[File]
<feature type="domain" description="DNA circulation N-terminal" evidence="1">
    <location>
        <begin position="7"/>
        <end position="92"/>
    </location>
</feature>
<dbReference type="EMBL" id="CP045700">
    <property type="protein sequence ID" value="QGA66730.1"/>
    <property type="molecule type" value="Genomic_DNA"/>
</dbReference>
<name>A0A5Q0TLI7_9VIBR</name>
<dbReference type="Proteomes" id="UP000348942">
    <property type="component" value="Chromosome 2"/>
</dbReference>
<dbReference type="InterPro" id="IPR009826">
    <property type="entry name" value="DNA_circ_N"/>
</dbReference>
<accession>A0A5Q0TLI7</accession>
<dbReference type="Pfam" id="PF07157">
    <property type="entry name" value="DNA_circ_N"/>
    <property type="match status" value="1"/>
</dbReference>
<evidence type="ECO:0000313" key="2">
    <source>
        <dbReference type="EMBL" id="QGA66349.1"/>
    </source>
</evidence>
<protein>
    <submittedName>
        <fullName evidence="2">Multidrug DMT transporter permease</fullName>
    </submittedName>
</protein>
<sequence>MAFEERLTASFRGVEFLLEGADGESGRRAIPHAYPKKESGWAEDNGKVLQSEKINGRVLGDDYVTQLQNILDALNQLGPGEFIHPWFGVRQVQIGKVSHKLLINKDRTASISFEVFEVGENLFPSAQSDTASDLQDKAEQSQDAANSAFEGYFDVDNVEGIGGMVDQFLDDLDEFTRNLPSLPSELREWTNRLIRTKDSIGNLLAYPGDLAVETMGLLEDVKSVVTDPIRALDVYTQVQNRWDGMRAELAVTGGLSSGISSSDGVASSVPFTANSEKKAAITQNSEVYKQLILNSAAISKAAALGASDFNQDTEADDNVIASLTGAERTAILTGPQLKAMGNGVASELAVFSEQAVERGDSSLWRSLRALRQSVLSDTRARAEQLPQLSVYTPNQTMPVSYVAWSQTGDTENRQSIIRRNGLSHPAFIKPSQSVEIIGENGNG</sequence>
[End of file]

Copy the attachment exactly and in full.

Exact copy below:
<feature type="domain" description="DNA circulation N-terminal" evidence="1">
    <location>
        <begin position="7"/>
        <end position="92"/>
    </location>
</feature>
<dbReference type="EMBL" id="CP045700">
    <property type="protein sequence ID" value="QGA66730.1"/>
    <property type="molecule type" value="Genomic_DNA"/>
</dbReference>
<name>A0A5Q0TLI7_9VIBR</name>
<dbReference type="Proteomes" id="UP000348942">
    <property type="component" value="Chromosome 2"/>
</dbReference>
<dbReference type="InterPro" id="IPR009826">
    <property type="entry name" value="DNA_circ_N"/>
</dbReference>
<accession>A0A5Q0TLI7</accession>
<dbReference type="Pfam" id="PF07157">
    <property type="entry name" value="DNA_circ_N"/>
    <property type="match status" value="1"/>
</dbReference>
<evidence type="ECO:0000313" key="2">
    <source>
        <dbReference type="EMBL" id="QGA66349.1"/>
    </source>
</evidence>
<protein>
    <submittedName>
        <fullName evidence="2">Multidrug DMT transporter permease</fullName>
    </submittedName>
</protein>
<sequence>MAFEERLTASFRGVEFLLEGADGESGRRAIPHAYPKKESGWAEDNGKVLQSEKINGRVLGDDYVTQLQNILDALNQLGPGEFIHPWFGVRQVQIGKVSHKLLINKDRTASISFEVFEVGENLFPSAQSDTASDLQDKAEQSQDAANSAFEGYFDVDNVEGIGGMVDQFLDDLDEFTRNLPSLPSELREWTNRLIRTKDSIGNLLAYPGDLAVETMGLLEDVKSVVTDPIRALDVYTQVQNRWDGMRAELAVTGGLSSGISSSDGVASSVPFTANSEKKAAITQNSEVYKQLILNSAAISKAAALGASDFNQDTEADDNVIASLTGAERTAILTGPQLKAMGNGVASELAVFSEQAVERGDSSLWRSLRALRQSVLSDTRARAEQLPQLSVYTPNQTMPVSYVAWSQTGDTENRQSIIRRNGLSHPAFIKPSQSVEIIGENGNG</sequence>